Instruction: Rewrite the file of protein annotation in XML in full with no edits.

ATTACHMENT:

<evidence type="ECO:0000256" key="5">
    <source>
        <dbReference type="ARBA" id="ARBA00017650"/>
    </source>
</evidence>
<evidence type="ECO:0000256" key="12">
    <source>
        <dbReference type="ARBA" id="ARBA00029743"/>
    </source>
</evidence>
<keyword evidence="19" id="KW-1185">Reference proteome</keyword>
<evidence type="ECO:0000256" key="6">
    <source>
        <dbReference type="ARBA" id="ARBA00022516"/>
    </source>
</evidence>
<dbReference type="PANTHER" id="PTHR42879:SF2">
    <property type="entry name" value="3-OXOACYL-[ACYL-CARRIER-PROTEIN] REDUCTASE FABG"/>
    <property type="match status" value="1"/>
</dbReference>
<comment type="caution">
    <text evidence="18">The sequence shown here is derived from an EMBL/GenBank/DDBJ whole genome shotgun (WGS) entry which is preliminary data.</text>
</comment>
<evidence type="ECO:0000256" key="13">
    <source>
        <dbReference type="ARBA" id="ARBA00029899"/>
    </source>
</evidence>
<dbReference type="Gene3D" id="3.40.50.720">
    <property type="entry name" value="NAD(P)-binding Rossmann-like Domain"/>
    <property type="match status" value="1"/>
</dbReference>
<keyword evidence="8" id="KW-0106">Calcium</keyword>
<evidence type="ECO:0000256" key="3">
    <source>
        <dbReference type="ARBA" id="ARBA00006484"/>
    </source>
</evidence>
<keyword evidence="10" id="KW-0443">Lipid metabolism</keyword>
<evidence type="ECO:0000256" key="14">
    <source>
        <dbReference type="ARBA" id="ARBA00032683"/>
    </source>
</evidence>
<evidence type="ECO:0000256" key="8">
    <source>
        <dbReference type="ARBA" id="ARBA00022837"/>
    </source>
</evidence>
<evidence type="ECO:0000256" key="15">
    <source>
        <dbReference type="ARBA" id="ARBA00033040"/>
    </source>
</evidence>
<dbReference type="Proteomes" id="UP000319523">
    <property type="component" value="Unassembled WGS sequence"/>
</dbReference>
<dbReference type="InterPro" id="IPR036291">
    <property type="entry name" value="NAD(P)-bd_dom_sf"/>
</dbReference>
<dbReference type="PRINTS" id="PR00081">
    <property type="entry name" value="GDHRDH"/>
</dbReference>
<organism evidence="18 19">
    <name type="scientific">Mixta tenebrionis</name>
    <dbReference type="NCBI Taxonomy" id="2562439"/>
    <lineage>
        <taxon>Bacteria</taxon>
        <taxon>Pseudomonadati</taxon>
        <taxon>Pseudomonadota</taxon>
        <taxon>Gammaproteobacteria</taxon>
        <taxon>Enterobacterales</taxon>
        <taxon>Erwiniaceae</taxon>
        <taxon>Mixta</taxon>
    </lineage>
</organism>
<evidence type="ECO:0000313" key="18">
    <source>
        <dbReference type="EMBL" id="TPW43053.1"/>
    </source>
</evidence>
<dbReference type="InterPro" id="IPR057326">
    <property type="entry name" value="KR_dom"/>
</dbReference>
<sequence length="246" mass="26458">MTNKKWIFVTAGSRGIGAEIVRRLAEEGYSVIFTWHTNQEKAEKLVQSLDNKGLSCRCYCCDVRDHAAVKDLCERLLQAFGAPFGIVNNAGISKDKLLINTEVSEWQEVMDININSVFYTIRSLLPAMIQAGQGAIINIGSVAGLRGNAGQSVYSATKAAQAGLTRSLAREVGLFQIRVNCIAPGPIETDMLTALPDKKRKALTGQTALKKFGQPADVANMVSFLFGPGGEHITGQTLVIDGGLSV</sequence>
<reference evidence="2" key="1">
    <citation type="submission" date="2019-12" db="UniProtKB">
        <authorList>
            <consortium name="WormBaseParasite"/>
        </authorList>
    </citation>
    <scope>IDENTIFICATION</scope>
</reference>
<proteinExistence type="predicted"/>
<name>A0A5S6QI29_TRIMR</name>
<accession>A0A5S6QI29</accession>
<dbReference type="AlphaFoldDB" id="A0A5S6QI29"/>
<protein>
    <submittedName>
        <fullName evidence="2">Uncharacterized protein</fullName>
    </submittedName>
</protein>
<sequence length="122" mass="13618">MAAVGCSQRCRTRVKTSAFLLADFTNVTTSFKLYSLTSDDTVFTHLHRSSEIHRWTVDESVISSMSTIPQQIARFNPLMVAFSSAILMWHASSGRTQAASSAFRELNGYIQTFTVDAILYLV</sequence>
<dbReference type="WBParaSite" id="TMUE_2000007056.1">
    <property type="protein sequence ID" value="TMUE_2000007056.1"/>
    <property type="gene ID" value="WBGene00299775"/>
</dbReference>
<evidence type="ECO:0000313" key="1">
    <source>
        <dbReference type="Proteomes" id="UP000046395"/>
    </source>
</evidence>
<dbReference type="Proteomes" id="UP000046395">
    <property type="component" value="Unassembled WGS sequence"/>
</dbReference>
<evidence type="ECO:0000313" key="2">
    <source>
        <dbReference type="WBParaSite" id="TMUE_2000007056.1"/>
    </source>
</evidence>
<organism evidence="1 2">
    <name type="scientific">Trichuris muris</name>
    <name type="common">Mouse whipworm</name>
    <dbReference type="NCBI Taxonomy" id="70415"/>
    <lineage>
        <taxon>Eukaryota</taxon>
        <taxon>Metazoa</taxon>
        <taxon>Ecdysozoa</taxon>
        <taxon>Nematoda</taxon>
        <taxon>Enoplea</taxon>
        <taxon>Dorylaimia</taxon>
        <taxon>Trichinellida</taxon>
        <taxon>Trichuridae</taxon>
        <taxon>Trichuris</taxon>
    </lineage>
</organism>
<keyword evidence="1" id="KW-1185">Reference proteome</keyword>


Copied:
<evidence type="ECO:0000256" key="5">
    <source>
        <dbReference type="ARBA" id="ARBA00017650"/>
    </source>
</evidence>
<evidence type="ECO:0000256" key="12">
    <source>
        <dbReference type="ARBA" id="ARBA00029743"/>
    </source>
</evidence>
<keyword evidence="19" id="KW-1185">Reference proteome</keyword>
<evidence type="ECO:0000256" key="6">
    <source>
        <dbReference type="ARBA" id="ARBA00022516"/>
    </source>
</evidence>
<dbReference type="PANTHER" id="PTHR42879:SF2">
    <property type="entry name" value="3-OXOACYL-[ACYL-CARRIER-PROTEIN] REDUCTASE FABG"/>
    <property type="match status" value="1"/>
</dbReference>
<comment type="caution">
    <text evidence="18">The sequence shown here is derived from an EMBL/GenBank/DDBJ whole genome shotgun (WGS) entry which is preliminary data.</text>
</comment>
<evidence type="ECO:0000256" key="13">
    <source>
        <dbReference type="ARBA" id="ARBA00029899"/>
    </source>
</evidence>
<dbReference type="Gene3D" id="3.40.50.720">
    <property type="entry name" value="NAD(P)-binding Rossmann-like Domain"/>
    <property type="match status" value="1"/>
</dbReference>
<keyword evidence="8" id="KW-0106">Calcium</keyword>
<evidence type="ECO:0000256" key="3">
    <source>
        <dbReference type="ARBA" id="ARBA00006484"/>
    </source>
</evidence>
<keyword evidence="10" id="KW-0443">Lipid metabolism</keyword>
<evidence type="ECO:0000256" key="14">
    <source>
        <dbReference type="ARBA" id="ARBA00032683"/>
    </source>
</evidence>
<evidence type="ECO:0000256" key="8">
    <source>
        <dbReference type="ARBA" id="ARBA00022837"/>
    </source>
</evidence>
<evidence type="ECO:0000256" key="15">
    <source>
        <dbReference type="ARBA" id="ARBA00033040"/>
    </source>
</evidence>
<dbReference type="Proteomes" id="UP000319523">
    <property type="component" value="Unassembled WGS sequence"/>
</dbReference>
<dbReference type="InterPro" id="IPR036291">
    <property type="entry name" value="NAD(P)-bd_dom_sf"/>
</dbReference>
<dbReference type="PRINTS" id="PR00081">
    <property type="entry name" value="GDHRDH"/>
</dbReference>
<organism evidence="18 19">
    <name type="scientific">Mixta tenebrionis</name>
    <dbReference type="NCBI Taxonomy" id="2562439"/>
    <lineage>
        <taxon>Bacteria</taxon>
        <taxon>Pseudomonadati</taxon>
        <taxon>Pseudomonadota</taxon>
        <taxon>Gammaproteobacteria</taxon>
        <taxon>Enterobacterales</taxon>
        <taxon>Erwiniaceae</taxon>
        <taxon>Mixta</taxon>
    </lineage>
</organism>
<evidence type="ECO:0000313" key="18">
    <source>
        <dbReference type="EMBL" id="TPW43053.1"/>
    </source>
</evidence>
<dbReference type="InterPro" id="IPR057326">
    <property type="entry name" value="KR_dom"/>
</dbReference>
<sequence length="246" mass="26458">MTNKKWIFVTAGSRGIGAEIVRRLAEEGYSVIFTWHTNQEKAEKLVQSLDNKGLSCRCYCCDVRDHAAVKDLCERLLQAFGAPFGIVNNAGISKDKLLINTEVSEWQEVMDININSVFYTIRSLLPAMIQAGQGAIINIGSVAGLRGNAGQSVYSATKAAQAGLTRSLAREVGLFQIRVNCIAPGPIETDMLTALPDKKRKALTGQTALKKFGQPADVANMVSFLFGPGGEHITGQTLVIDGGLSV</sequence>
<reference evidence="2" key="1">
    <citation type="submission" date="2019-12" db="UniProtKB">
        <authorList>
            <consortium name="WormBaseParasite"/>
        </authorList>
    </citation>
    <scope>IDENTIFICATION</scope>
</reference>
<proteinExistence type="predicted"/>
<name>A0A5S6QI29_TRIMR</name>
<accession>A0A5S6QI29</accession>
<dbReference type="AlphaFoldDB" id="A0A5S6QI29"/>
<protein>
    <submittedName>
        <fullName evidence="2">Uncharacterized protein</fullName>
    </submittedName>
</protein>
<sequence length="122" mass="13618">MAAVGCSQRCRTRVKTSAFLLADFTNVTTSFKLYSLTSDDTVFTHLHRSSEIHRWTVDESVISSMSTIPQQIARFNPLMVAFSSAILMWHASSGRTQAASSAFRELNGYIQTFTVDAILYLV</sequence>
<dbReference type="WBParaSite" id="TMUE_2000007056.1">
    <property type="protein sequence ID" value="TMUE_2000007056.1"/>
    <property type="gene ID" value="WBGene00299775"/>
</dbReference>
<evidence type="ECO:0000313" key="1">
    <source>
        <dbReference type="Proteomes" id="UP000046395"/>
    </source>
</evidence>
<dbReference type="Proteomes" id="UP000046395">
    <property type="component" value="Unassembled WGS sequence"/>
</dbReference>
<evidence type="ECO:0000313" key="2">
    <source>
        <dbReference type="WBParaSite" id="TMUE_2000007056.1"/>
    </source>
</evidence>
<organism evidence="1 2">
    <name type="scientific">Trichuris muris</name>
    <name type="common">Mouse whipworm</name>
    <dbReference type="NCBI Taxonomy" id="70415"/>
    <lineage>
        <taxon>Eukaryota</taxon>
        <taxon>Metazoa</taxon>
        <taxon>Ecdysozoa</taxon>
        <taxon>Nematoda</taxon>
        <taxon>Enoplea</taxon>
        <taxon>Dorylaimia</taxon>
        <taxon>Trichinellida</taxon>
        <taxon>Trichuridae</taxon>
        <taxon>Trichuris</taxon>
    </lineage>
</organism>
<keyword evidence="1" id="KW-1185">Reference proteome</keyword>